It’s Too Long

That’s what the agent told me. And this isn’t just any agent. This is Andrea Brown herself. President of the Andrea Brown Literary Agency. Like the top YA agency in the country. She wants to see my manuscript but, “It’s too long. Can you get it down to eighty-thousand words?”

“Of course I can.”

How the hell am I going to get a 108K word manuscript down to 80K words?!? Or at the very least, a word count that starts with the number 8. Well you start by taking out everything that isn’t absolutely essential to advancing the plot or developing characters. No matter how much you like the scene it has to go. Select – Delete. It’s quite easy really. Not!

But it is what I’m doing, one page at a time. Cutting what doesn’t need to be there, cutting repetitious information, consolidating where I can. And guess what? I’m not even halfway through the book and I’m under 100K words. And you know what? It’s making a better book. With each word that disappears, the pace increases and the tension gets a little tighter. At 85K words, with a new beginning, this MS is going to be a contender.

The funny thing is, I knew this years ago but for some reason I resisted. I was certain that my book was SOOOO good, word count wouldn’t matter. Either that, or the whole idea of being constrained in that fashion just annoyed me. Who were they to dictate my story length, blah, blah, blah. I can’t really say why but over the last year all those silly arguments just kind of evaporated. The conferences are helping but I think it has a lot to do with finding Terri and Taylor and them knocking some sense into my thick head. Thanks girls. Because like my manuscript, this is just taking too long.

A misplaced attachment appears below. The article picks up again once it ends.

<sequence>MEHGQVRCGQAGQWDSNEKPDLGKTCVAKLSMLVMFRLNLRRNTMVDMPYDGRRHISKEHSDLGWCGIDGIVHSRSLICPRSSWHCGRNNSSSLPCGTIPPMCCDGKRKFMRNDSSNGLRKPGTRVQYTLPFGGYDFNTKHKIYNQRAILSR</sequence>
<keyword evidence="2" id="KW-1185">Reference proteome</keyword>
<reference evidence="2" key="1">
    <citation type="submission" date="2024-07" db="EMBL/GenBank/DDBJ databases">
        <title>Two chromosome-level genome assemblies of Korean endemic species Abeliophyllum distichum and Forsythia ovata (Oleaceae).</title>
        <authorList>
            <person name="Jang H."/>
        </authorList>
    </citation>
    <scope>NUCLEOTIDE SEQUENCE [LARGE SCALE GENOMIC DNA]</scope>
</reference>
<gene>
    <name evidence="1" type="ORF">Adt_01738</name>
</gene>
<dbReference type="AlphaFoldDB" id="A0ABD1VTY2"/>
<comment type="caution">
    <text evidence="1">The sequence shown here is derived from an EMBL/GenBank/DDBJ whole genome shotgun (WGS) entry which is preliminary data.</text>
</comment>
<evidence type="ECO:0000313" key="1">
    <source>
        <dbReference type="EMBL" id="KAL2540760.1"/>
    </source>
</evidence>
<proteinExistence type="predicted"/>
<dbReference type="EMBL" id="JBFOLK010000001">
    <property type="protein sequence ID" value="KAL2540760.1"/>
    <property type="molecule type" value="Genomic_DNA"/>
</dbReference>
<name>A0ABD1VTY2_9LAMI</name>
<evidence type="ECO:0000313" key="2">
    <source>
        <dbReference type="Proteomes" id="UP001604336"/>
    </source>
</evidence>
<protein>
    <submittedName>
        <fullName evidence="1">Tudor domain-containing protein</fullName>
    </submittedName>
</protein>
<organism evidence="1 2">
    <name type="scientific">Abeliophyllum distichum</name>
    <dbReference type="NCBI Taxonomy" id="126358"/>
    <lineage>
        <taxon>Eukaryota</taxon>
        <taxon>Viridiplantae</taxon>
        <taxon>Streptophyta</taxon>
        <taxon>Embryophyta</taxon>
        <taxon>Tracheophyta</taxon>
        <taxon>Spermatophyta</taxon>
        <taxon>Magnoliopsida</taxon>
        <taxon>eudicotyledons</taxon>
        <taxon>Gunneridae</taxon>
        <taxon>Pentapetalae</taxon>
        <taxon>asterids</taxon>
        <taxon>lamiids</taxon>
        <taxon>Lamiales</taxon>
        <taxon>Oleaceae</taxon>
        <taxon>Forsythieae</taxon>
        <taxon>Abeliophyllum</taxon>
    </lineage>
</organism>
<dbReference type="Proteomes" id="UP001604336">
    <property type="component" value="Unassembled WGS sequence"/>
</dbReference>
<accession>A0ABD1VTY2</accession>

Write vel intereo

About John

American, husband, father, writer, rocket scientist, soccer player, motorcycle rider, Christian, and proud of it.
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One Response to It’s Too Long

  1. Terri-Lynne Smiles says:

    This goes along with the Thomas Wolfe quote posted on Facebook just now by Marti Verlander, one of our new friends we met in Colorado: "What I had to face, the very bitter lesson that everyone who wants to write has got to learn, was that a thing may in itself be the finest piece of writing one has ever done, and yet have absolutely no place in the manuscript one hopes to publish.

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